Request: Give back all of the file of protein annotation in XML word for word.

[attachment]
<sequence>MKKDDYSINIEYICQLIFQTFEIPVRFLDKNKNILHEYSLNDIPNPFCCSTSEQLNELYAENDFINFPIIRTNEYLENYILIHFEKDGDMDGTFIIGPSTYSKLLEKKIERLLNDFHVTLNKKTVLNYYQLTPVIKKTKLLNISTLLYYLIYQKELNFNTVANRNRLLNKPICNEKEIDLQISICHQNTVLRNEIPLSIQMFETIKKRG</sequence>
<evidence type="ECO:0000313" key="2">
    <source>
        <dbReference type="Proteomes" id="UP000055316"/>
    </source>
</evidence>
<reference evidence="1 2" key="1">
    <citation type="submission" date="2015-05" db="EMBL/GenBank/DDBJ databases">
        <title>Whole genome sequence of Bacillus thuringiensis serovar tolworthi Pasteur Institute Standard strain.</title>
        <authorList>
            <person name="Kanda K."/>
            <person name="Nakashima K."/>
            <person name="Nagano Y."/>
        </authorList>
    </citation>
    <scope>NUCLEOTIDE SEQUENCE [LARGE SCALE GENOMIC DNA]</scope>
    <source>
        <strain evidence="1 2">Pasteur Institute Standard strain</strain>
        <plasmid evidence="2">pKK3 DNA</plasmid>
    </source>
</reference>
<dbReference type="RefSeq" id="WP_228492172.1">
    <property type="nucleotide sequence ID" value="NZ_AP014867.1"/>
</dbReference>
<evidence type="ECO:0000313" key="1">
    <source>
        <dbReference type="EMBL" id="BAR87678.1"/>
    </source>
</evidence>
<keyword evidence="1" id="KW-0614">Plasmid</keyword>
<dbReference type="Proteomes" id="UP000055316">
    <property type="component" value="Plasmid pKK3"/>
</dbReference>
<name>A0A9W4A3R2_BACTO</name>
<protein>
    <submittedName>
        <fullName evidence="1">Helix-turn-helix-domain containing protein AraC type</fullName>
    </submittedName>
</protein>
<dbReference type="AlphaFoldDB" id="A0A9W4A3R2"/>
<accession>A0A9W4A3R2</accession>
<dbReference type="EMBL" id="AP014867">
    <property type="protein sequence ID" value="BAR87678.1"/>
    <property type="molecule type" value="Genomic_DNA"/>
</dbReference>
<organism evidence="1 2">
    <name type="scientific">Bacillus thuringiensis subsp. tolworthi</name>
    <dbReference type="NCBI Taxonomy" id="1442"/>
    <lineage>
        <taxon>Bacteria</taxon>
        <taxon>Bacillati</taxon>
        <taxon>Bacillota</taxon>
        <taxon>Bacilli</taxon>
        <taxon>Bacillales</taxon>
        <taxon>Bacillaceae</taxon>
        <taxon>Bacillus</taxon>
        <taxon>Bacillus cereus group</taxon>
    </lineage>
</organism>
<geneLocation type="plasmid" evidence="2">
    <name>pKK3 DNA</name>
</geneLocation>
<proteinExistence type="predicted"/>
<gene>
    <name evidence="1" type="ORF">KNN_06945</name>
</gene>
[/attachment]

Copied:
<sequence>MKKDDYSINIEYICQLIFQTFEIPVRFLDKNKNILHEYSLNDIPNPFCCSTSEQLNELYAENDFINFPIIRTNEYLENYILIHFEKDGDMDGTFIIGPSTYSKLLEKKIERLLNDFHVTLNKKTVLNYYQLTPVIKKTKLLNISTLLYYLIYQKELNFNTVANRNRLLNKPICNEKEIDLQISICHQNTVLRNEIPLSIQMFETIKKRG</sequence>
<evidence type="ECO:0000313" key="2">
    <source>
        <dbReference type="Proteomes" id="UP000055316"/>
    </source>
</evidence>
<reference evidence="1 2" key="1">
    <citation type="submission" date="2015-05" db="EMBL/GenBank/DDBJ databases">
        <title>Whole genome sequence of Bacillus thuringiensis serovar tolworthi Pasteur Institute Standard strain.</title>
        <authorList>
            <person name="Kanda K."/>
            <person name="Nakashima K."/>
            <person name="Nagano Y."/>
        </authorList>
    </citation>
    <scope>NUCLEOTIDE SEQUENCE [LARGE SCALE GENOMIC DNA]</scope>
    <source>
        <strain evidence="1 2">Pasteur Institute Standard strain</strain>
        <plasmid evidence="2">pKK3 DNA</plasmid>
    </source>
</reference>
<dbReference type="RefSeq" id="WP_228492172.1">
    <property type="nucleotide sequence ID" value="NZ_AP014867.1"/>
</dbReference>
<evidence type="ECO:0000313" key="1">
    <source>
        <dbReference type="EMBL" id="BAR87678.1"/>
    </source>
</evidence>
<keyword evidence="1" id="KW-0614">Plasmid</keyword>
<dbReference type="Proteomes" id="UP000055316">
    <property type="component" value="Plasmid pKK3"/>
</dbReference>
<name>A0A9W4A3R2_BACTO</name>
<protein>
    <submittedName>
        <fullName evidence="1">Helix-turn-helix-domain containing protein AraC type</fullName>
    </submittedName>
</protein>
<dbReference type="AlphaFoldDB" id="A0A9W4A3R2"/>
<accession>A0A9W4A3R2</accession>
<dbReference type="EMBL" id="AP014867">
    <property type="protein sequence ID" value="BAR87678.1"/>
    <property type="molecule type" value="Genomic_DNA"/>
</dbReference>
<organism evidence="1 2">
    <name type="scientific">Bacillus thuringiensis subsp. tolworthi</name>
    <dbReference type="NCBI Taxonomy" id="1442"/>
    <lineage>
        <taxon>Bacteria</taxon>
        <taxon>Bacillati</taxon>
        <taxon>Bacillota</taxon>
        <taxon>Bacilli</taxon>
        <taxon>Bacillales</taxon>
        <taxon>Bacillaceae</taxon>
        <taxon>Bacillus</taxon>
        <taxon>Bacillus cereus group</taxon>
    </lineage>
</organism>
<geneLocation type="plasmid" evidence="2">
    <name>pKK3 DNA</name>
</geneLocation>
<proteinExistence type="predicted"/>
<gene>
    <name evidence="1" type="ORF">KNN_06945</name>
</gene>